On the Almost Liberating Possibilities of Moshing

A Personal Politics of Mosh Pits

by Jaime Serrato Marks

Illustration by Sandra Moore

published February 15, 2020

I was first introduced to moshing by the massive bruise on my coworker Dannyboi’s cheek. Dannyboi shuffled into the ice cream shop where we worked two minutes late and grabbed a pint from the freezer. He winced as he iced his chipmunky face. Service work is service work, and service workers talk. When Dannyboi walked in, we talked bruise.

“What happened?” we, the chorus, sang.

“Mosh pit. I took an elbow to the face, man,” he said. “On the first song too! I was so pissed.”

“Did the elbower apologize?” I asked.

“Nah, it was a great mosh pit. Too much chaos for an apology, you know. It’s whatever.”

Dannyboi’s bruise lived two weeks and died a slow death. I shuddered every time I saw it. I knew I would never mosh.




My first mosh pit was a birthday present to myself.

I bought one ticket to an IDLES concert. IDLES is my favorite punk band, a screaming bastion of love and kindness. They sing of unity, respecting immigrants, eradicating toxic masculinity and rape culture. The band’s lead singer, Joe Talbot, belts out raw, drunk-uncle-at-karaoke vocals.

Joe Talbot’s first words at the concert: “Take care of yourselves, alright?”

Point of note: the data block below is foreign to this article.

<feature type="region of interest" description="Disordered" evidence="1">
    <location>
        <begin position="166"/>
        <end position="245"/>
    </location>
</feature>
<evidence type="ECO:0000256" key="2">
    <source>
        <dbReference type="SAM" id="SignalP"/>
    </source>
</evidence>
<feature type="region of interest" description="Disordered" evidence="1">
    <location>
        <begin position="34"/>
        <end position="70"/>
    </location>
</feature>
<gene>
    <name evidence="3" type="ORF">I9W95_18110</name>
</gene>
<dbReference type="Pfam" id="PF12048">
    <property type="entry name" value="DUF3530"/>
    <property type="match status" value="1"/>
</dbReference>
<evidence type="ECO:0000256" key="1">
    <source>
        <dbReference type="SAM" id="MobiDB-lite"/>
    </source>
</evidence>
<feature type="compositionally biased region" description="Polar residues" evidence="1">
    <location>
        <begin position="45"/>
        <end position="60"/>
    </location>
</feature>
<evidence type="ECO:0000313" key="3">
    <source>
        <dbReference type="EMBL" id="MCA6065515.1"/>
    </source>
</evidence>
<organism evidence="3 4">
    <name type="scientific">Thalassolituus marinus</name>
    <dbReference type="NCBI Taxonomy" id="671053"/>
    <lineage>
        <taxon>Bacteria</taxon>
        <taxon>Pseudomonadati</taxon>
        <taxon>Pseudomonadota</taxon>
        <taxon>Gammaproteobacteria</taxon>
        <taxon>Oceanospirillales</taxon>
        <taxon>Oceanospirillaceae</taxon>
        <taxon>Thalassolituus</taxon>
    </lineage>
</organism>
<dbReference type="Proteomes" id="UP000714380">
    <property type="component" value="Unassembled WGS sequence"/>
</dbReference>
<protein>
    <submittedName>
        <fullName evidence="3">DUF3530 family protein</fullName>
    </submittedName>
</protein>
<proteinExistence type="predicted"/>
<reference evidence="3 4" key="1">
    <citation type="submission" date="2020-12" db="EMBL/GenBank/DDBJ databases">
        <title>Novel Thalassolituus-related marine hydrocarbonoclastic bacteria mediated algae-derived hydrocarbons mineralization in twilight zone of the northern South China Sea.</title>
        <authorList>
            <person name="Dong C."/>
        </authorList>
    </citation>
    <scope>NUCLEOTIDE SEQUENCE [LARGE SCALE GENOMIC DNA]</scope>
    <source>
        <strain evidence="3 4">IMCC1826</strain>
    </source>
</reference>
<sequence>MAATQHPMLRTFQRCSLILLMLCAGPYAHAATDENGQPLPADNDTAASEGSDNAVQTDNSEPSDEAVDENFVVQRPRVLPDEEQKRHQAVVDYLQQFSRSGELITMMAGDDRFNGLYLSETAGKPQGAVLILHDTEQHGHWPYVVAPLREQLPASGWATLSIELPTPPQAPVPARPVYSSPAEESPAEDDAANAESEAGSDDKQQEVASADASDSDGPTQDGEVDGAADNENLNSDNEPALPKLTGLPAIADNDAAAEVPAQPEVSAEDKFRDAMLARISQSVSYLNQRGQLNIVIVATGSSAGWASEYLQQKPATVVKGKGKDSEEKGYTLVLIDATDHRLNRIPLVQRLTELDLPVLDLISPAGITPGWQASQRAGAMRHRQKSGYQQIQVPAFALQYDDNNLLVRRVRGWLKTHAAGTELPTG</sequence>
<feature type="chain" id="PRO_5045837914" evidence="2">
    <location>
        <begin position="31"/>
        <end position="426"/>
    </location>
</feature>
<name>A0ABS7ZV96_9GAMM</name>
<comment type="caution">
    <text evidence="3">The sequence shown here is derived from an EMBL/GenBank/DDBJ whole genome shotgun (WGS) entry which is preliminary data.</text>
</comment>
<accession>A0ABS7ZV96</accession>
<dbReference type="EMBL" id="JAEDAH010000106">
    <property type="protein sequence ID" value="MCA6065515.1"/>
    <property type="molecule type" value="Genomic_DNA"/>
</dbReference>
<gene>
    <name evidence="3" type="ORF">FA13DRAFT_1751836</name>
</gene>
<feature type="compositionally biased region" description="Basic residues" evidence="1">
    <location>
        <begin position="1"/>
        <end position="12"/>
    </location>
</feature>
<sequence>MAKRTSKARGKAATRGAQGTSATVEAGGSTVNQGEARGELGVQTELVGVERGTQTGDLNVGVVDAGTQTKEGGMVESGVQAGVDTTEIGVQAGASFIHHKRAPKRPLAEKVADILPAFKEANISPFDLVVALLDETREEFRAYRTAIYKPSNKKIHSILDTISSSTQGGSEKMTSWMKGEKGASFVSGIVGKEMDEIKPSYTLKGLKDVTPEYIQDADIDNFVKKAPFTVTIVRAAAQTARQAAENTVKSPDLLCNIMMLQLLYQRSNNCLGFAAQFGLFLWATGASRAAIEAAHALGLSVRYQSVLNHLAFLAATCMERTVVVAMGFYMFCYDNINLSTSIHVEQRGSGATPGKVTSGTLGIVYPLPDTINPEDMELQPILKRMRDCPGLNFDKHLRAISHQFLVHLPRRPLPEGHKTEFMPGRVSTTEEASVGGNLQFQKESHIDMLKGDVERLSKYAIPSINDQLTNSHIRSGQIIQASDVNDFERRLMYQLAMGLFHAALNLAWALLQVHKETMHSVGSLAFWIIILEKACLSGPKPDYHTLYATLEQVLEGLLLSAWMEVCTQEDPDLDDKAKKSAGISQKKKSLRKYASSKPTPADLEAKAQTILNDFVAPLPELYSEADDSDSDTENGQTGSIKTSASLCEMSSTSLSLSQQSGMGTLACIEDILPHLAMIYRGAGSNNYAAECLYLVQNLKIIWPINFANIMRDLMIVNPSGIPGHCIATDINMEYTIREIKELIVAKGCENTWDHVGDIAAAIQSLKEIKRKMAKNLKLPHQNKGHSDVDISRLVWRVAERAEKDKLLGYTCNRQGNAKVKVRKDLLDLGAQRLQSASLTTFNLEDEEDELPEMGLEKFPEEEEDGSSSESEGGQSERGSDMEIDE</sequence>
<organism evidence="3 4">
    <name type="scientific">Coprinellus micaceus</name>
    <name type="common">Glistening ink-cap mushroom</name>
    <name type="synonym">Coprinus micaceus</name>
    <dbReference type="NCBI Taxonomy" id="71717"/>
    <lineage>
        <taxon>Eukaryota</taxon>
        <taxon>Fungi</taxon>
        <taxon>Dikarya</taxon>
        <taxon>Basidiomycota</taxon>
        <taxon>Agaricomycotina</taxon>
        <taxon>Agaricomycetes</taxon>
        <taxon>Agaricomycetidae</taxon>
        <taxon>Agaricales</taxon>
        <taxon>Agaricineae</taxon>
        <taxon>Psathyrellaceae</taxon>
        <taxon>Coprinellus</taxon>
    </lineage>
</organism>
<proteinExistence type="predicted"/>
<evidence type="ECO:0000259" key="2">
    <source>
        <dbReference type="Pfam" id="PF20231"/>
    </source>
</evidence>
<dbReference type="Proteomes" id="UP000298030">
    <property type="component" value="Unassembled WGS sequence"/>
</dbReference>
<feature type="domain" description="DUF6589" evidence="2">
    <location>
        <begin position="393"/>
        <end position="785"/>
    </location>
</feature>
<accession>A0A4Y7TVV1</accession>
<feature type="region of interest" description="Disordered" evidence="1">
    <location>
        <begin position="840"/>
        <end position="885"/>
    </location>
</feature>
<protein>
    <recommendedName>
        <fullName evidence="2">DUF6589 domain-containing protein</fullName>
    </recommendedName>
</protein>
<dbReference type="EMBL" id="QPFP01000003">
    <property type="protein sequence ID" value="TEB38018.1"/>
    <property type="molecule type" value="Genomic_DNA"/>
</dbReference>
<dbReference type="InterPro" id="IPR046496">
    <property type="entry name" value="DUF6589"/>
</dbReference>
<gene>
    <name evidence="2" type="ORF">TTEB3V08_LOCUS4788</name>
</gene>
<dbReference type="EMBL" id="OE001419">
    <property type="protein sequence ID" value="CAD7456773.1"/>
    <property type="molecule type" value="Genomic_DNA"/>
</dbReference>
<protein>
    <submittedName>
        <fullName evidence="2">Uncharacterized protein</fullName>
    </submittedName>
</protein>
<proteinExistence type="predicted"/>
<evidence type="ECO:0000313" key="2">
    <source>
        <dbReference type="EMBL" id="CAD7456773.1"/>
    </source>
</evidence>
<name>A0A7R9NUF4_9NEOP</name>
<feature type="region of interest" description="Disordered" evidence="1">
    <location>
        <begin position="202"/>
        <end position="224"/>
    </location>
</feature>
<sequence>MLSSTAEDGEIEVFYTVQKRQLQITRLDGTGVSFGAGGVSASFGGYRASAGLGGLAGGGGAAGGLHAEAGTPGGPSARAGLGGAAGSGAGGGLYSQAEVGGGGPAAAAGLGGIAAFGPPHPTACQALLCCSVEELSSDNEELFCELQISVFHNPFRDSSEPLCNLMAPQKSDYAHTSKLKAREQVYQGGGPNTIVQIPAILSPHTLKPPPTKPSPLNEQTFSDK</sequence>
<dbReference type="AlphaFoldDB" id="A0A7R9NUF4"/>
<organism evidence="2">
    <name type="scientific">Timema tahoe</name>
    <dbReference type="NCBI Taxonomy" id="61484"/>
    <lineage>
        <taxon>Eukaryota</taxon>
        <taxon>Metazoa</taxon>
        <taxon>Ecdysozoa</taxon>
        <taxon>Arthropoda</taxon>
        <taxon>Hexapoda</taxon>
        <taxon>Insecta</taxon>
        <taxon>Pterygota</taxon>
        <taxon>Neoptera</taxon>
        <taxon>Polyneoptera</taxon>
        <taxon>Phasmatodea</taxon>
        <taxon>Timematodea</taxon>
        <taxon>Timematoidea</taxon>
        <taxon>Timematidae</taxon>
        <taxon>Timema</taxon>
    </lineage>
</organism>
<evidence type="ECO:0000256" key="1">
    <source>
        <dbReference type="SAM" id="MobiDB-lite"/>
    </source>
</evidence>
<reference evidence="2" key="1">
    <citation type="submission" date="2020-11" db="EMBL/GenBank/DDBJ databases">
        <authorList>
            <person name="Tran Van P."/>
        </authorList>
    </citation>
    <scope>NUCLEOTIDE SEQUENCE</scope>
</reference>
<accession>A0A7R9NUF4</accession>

The words were needed; a mosh pit had already formed.

Mosh: to dance frenetically, especially to rock music, especially to collide with others.

A mosh pit is not inherently violent, but it tests violence’s lower limit. Moshing shakes up the boundaries of how bodies can interact. How hard can I shove a body and inflict no pain? How soft is soft enough to let that body come tumbling back for another shove?

From a bird’s eye view, the pit resembles the cross section of a beehive. From the crowd, it’s a freeform jazz version of WrestleMania in which all the ropes are human arms. The goal is not to pin, but to free oneself from stillness, boredom, gravity. The goal is elevation—bodily epiphany.

In other words, a mosh pit is a bunch of bodies shoving each other and dancing like children mid-tantrum.

At the IDLES concert, Joe Talbot made the pit more than bodies colliding. Joe Talbot is a bearded shirtless punk with dyed pink hair, a man with a history of drug abuse and alcoholism, a father to a stillborn child, and a preacher of the motto “All is Love.” Joe Talbot asked the crowd to cleave down the middle. The moshers retreated ten paces from the dividing line, forming two scrums that faced one another. It looked like the beginning of a dodgeball game. Runner’s stances. Twitchy anticipation.